A Special Jury Prize was awarded to the film by Inna Lesina Морфолгия (Morphology - one of those extraordinary explorations of the world of an individual. In this case the universe explored was that of a forensic pathologist and the world of the morgue. What makes this short 35 minute film special is that it is a portrait of someone whose philosophy about life has extraordinary depth. His citations of Chekhov, Tom Waits and interest in art along with a deep sense of humour makes this one of the uplifting films of the festival in spite of the subject matter.


A Jury special mention was given to Madina Mustafina's film Еще Чуток, Мрази (A Little More, Scumbags). This film about the life of a transsexual has come on the trail of her much discussed previous film Милана (Milana)- which had both its champions as well as detractors. The earlier film was shot with what, Masha Karp has called an 'invisible camera', contrasting it almost entirely with Liubov Arkus's activist intervention. In Mustafina's latest film she once again manages to enter almost entirely into the life of its protagonist in a fairly invisible way. The film is set in Kazakhstan but the protagonists are Russian speakers. Highlighting the LGBT community and the main protagonists, Zhenya's, decision to opt for a sex change, it is the kind of film that is likely to garner interest outside Russia for its subject matter alone (giving the new homophobic laws in place). Yet it is much more than a simple exploration of this environment. The film has a very different aesthetic to many of the others on show and many in the documentary community in Russia are skeptical and unaccepting of Mustafina's way of filming. It must also be said that even the protagonist of the film had issues with the director which led to the rift and the abandonment of the shooting after nine months. However, in many ways the award seemed more than justified in encouraging Mustafina's rather unique style of film-making in the Russian documentary world. Mustafina is yet one more of the former students of Razbezhkina who have been scooping up prizes here at Art Doc Fest as well as elsewhere.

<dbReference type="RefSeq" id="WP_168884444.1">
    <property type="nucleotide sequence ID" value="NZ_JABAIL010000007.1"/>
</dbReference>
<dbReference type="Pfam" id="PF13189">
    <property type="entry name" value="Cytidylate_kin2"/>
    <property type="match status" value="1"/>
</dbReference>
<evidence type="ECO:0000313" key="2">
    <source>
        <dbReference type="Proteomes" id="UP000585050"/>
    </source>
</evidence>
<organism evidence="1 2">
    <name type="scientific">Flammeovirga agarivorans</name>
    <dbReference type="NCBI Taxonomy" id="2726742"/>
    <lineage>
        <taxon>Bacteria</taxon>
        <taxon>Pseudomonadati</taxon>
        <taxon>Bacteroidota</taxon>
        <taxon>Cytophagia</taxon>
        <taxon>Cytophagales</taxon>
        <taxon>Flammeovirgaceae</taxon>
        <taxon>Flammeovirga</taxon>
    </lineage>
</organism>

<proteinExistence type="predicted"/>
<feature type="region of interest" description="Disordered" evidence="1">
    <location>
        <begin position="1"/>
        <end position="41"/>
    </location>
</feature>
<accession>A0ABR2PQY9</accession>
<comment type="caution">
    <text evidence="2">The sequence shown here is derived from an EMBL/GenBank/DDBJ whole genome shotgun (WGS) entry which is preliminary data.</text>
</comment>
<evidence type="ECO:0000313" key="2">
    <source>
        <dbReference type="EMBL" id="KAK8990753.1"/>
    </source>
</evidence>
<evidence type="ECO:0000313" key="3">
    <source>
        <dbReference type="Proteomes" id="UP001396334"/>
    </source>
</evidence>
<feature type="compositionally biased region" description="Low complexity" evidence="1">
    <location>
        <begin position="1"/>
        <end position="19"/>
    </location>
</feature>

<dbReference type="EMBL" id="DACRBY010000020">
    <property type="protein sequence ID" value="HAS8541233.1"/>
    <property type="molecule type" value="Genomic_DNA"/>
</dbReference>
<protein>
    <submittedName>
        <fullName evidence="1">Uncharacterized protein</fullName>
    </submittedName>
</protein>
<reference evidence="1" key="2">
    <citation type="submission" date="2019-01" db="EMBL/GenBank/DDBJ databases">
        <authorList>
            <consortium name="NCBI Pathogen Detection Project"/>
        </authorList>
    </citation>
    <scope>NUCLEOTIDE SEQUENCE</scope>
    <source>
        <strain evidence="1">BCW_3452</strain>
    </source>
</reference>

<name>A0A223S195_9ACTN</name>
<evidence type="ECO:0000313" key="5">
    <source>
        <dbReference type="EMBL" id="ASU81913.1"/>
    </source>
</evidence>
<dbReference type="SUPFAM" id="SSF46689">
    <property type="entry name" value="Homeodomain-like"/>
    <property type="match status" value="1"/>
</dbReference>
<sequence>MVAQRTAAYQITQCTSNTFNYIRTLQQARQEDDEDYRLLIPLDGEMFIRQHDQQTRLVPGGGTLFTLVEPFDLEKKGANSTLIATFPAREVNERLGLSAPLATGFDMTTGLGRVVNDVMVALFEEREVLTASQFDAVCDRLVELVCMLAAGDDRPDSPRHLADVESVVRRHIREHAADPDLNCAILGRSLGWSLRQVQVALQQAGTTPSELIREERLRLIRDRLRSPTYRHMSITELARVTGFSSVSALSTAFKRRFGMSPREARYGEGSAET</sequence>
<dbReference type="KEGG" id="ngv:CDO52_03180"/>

Madina Mustafina with her tutor Marina Razbezhkina.

Other awards included the Лавровая Ветвь (Laurel Branch) awards. Of these were the film Катя (Katia) which was to win the Best Art Film award. A film on a journey to India by a marginalised Russian from the Moscow region, it has gained both critical plaudits as well as attention because of the later notoriety of its cameraman, Sergei Pchelintsev, suspected of murdering a dissident Russian priest Pavel Adelgheim. This gruesome fate of one of its team (and a very competent cameraman Pchelintsev was said to be) will obviously distract from a dispassionate review of the film itself. A fine Russian language review of the film has, however, been written by the film critic Zara Abdullaeva in a  blog for the journal Искусство Кино .

Other awards of note went to the cameraman for the best in his profession to Mikhail Gorobchuk for his part in two films - one by Rodion Ismailov entitled Моя Родня (My Kith and Kin), an intimate exploration of his daughter's journey to native Azerbaijan and the other a film entitled Дыхание Тундры (Breath of the Tundra). The film by Ismailov has won a number of international awards and I will write about it in a further post.

Daria Vedritskaite won a 'Laurel Branch' for best debut film for her За Рекой...Последние - her slow moving but at times highly poetic exploration of a community of Old Believers.

These prize winners were just a few of the many significant films shown at the festival. Over the comings weeks I'm hoping to add some more posts. Disputes over prizes never go away but, to my mind, the jury of Art Doc Fest did chose some of the stronger films in competition.

As a postscript to this post, the presence of so many award winners from Marina Razbezhkina's school of documentary film, it would be wrong not to mention that one of her own films was in the competition. Оптическая Ось (Optical Axis) gave a general overview of societal changes in its comparison between the photographs of a century ago taken by Maxim Dmitriev. A portrayal of societal groups, it doesn't go in for sharp social observation like many of her students but nonetheless one can only welcome a return by the pedagogical master of documentary to documentary practice.